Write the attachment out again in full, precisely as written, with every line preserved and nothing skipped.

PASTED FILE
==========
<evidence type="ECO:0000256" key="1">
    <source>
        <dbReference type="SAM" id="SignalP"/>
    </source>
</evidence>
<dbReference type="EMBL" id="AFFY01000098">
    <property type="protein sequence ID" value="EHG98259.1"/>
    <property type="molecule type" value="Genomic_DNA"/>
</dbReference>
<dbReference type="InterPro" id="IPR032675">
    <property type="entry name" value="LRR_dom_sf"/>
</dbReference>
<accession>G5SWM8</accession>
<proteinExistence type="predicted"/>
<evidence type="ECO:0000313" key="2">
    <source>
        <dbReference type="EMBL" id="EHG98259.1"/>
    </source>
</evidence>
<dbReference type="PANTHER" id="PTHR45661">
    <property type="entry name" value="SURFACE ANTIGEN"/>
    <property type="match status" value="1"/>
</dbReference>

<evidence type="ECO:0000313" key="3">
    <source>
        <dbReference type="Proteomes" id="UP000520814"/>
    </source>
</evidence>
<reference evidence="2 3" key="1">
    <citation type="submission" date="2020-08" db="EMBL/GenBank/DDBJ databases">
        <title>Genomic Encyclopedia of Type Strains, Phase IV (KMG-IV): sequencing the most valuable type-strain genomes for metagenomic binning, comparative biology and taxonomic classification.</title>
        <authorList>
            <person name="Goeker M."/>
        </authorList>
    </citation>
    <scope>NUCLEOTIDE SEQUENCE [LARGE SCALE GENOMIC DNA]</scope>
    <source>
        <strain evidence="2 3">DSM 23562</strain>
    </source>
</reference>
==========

<evidence type="ECO:0000256" key="1">
    <source>
        <dbReference type="SAM" id="SignalP"/>
    </source>
</evidence>
<dbReference type="EMBL" id="AFFY01000098">
    <property type="protein sequence ID" value="EHG98259.1"/>
    <property type="molecule type" value="Genomic_DNA"/>
</dbReference>
<dbReference type="InterPro" id="IPR032675">
    <property type="entry name" value="LRR_dom_sf"/>
</dbReference>
<accession>G5SWM8</accession>
<proteinExistence type="predicted"/>
<evidence type="ECO:0000313" key="2">
    <source>
        <dbReference type="EMBL" id="EHG98259.1"/>
    </source>
</evidence>
<dbReference type="PANTHER" id="PTHR45661">
    <property type="entry name" value="SURFACE ANTIGEN"/>
    <property type="match status" value="1"/>
</dbReference>

<evidence type="ECO:0000313" key="3">
    <source>
        <dbReference type="Proteomes" id="UP000520814"/>
    </source>
</evidence>
<reference evidence="2 3" key="1">
    <citation type="submission" date="2020-08" db="EMBL/GenBank/DDBJ databases">
        <title>Genomic Encyclopedia of Type Strains, Phase IV (KMG-IV): sequencing the most valuable type-strain genomes for metagenomic binning, comparative biology and taxonomic classification.</title>
        <authorList>
            <person name="Goeker M."/>
        </authorList>
    </citation>
    <scope>NUCLEOTIDE SEQUENCE [LARGE SCALE GENOMIC DNA]</scope>
    <source>
        <strain evidence="2 3">DSM 23562</strain>
    </source>
</reference>